Medicare patients will have coverage for medical devices the FDA designates as breakthrough technology under a proposed rule released this morning.
Once the Medicare Coverage of Innovative Technology (MCIT) final rule goes into effect, national Medicare coverage will begin on the date a breakthrough device’s FDA market authorization would begin and continue for 4 years.
The proposed rule, scheduled to be published September 1 in the Federal Register, has been under discussion for years and would remedy a nationwide patchwork of Medicare coverage for such devices. Currently, a breakthrough device may be covered in one state or area of a state and not another, depending upon a local coverage determination made by a Medicare administrative contractor.
The MCIT pathway would be voluntary and device manufacturers would notify the Centers for Medicare and Medicaid Services if they want to use this coverage option.
“This coverage pathway delivers on the Administration’s commitment to give Medicare beneficiaries access to the newest innovations on the market, consistent with the statutory definitions of Medicare benefits,” U.S. Department of Health and Human Services administrator Alex Azar said in the proposed rule.
Medtech trade group AdvaMed hailed the publication of the proposed rule as a big step in a long struggle by the industry.
“In order to incentivize innovative medical breakthroughs, the federal government must ensure those breakthrough technologies are covered by Medicare,” said AdvaMed President and CEO Scott Whitaker in an email to MassDevice. “We are pleased that this proposed rule gets us closer to this goal, as it would help ensure the patients who need these innovative technologies have access to them.”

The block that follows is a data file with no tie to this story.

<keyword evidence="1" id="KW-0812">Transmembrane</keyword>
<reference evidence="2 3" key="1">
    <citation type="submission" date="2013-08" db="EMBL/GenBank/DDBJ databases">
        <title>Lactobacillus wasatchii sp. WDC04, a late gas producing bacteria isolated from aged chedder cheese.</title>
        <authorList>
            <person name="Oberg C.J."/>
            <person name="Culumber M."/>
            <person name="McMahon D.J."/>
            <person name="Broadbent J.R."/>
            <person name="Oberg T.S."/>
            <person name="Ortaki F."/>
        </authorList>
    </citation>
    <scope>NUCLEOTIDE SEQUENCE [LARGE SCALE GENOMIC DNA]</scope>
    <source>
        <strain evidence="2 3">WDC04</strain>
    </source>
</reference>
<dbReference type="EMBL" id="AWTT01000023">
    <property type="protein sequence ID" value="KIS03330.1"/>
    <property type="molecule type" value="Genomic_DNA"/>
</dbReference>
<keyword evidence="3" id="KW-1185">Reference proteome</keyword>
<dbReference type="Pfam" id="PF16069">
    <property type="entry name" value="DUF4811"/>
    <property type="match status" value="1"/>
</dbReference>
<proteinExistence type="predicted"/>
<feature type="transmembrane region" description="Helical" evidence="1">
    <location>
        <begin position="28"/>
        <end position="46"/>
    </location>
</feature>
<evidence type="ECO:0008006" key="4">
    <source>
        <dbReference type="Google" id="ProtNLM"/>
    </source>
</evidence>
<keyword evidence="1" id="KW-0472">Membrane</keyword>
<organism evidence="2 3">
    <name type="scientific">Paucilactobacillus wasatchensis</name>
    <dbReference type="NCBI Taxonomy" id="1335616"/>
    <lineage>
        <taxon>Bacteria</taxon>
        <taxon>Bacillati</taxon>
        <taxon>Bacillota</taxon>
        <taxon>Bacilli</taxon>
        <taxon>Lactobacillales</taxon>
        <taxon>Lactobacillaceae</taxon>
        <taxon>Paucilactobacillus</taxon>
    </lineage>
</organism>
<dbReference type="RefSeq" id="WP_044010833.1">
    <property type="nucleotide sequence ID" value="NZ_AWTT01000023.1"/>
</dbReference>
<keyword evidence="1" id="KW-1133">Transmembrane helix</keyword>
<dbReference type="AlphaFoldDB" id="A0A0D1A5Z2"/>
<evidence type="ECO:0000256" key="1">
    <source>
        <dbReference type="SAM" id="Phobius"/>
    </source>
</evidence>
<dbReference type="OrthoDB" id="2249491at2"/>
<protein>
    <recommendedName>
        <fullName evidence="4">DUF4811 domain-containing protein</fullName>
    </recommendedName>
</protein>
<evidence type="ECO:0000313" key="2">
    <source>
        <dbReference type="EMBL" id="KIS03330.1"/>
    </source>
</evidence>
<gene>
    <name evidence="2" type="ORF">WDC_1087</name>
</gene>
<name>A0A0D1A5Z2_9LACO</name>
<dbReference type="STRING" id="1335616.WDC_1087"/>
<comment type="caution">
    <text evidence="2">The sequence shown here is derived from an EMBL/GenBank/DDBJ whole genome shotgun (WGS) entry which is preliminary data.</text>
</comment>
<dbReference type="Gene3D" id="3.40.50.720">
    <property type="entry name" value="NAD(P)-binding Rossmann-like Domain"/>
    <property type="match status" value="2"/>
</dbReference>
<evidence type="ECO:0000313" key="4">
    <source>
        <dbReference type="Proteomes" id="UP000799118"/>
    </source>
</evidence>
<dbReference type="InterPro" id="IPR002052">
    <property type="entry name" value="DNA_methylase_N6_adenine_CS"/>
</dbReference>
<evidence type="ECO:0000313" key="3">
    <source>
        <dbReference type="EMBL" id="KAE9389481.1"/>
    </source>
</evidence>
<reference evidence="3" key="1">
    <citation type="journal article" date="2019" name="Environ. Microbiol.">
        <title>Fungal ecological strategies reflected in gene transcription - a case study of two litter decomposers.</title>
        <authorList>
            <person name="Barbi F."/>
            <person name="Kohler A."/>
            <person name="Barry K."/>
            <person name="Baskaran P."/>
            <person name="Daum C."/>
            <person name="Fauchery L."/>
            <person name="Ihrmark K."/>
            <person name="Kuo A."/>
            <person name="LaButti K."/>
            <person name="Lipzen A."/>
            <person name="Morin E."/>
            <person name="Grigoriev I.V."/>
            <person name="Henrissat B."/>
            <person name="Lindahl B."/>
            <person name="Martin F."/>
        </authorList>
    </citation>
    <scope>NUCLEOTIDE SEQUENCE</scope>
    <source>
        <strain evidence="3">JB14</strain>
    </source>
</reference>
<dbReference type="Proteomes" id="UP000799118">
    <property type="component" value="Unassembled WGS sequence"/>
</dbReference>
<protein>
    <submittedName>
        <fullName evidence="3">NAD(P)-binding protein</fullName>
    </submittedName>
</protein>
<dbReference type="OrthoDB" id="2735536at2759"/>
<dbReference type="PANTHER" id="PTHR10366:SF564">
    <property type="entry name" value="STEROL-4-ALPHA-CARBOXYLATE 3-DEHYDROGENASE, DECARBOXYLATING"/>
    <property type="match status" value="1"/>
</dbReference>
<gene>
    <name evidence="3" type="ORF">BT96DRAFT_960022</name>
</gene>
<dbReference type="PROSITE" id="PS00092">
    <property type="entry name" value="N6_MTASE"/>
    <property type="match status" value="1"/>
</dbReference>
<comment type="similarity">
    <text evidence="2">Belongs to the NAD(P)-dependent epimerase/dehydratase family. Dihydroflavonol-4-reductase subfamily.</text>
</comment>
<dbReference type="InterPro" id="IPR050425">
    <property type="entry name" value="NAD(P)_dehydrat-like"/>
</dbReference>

MCIT-covered devices would also have to fit Medicare statutory definitions of “reasonable and necessary” for treating patients. To that end, the proposed rule would refine the definitions of “reasonable and necessary.” Among the requirements, devices would need to be considered:
- Safe and effective.
- Not experimental or investigational.
- Appropriate for Medicare patients, including the duration and frequency that is considered appropriate and whether it is covered by commercial insurers.
“Stakeholders have expressed interest in codifying a definition of ‘reasonable and necessary’ for many years,” Azar said in the proposed rule. “This proposed definition is familiar and functional, can satisfy that interest and meet (an October 2019 executive order to make Medicare coverage of breakthrough devices widely available) while also aligning with the goals of MCIT by providing clarity and predictability for innovation, including for beneficiaries and innovators.”
The proposed changes came as good news to medtech companies large and small.
“The proposed rule will improve patients’ lives by providing more timely access to safe and effective breakthrough therapies,” said Edwards Lifesciences (NYSE:EW) CEO Mike Mussallem in a news release from AdvaMed. “At a time of heightened national awareness of the importance of health care innovation to quality patient care, it will also help support an innovation ecosystem and bring value to the health care system. The medtech industry looks forward to working closely with CMS on this and additional ways to facilitate the coverage and payment process for the benefit of patients.”
“CMS’s proposal complements provisions in several recent Medicare rules that have enhanced new technology add-on payments (NTAP) and transitional pass through (TPT) payments for FDA-designated breakthrough technologies,” added Dr. John Liddicoat, EVP and president of the Americas region for Medtronic (NYSE:MDT). “While we are still reviewing the proposed rules to understand their full impact, it appears that combined, these rules will go a long way toward modernizing payment and coverage of transformational medical technologies, incentivizing innovation, and most importantly, improving patient care by ensuring Medicare beneficiary access to these new therapies.”
“These proposals are especially important to start-ups and small company innovators, which are an essential part of the medtech ecosystem,” said Simos Kedikoglou, CEO of cardiac contractility modulation therapy developer Impulse Dynamics. “For such companies, which often have limited capital resources, CMS’s action will help support patient access to life-changing breakthroughs and their development.”
CMS will accept public comment on the proposed rule through October 30, 2020.
This article has been updated with comments from Edwards Lifesciences, Impulse Dynamics and Medtronic.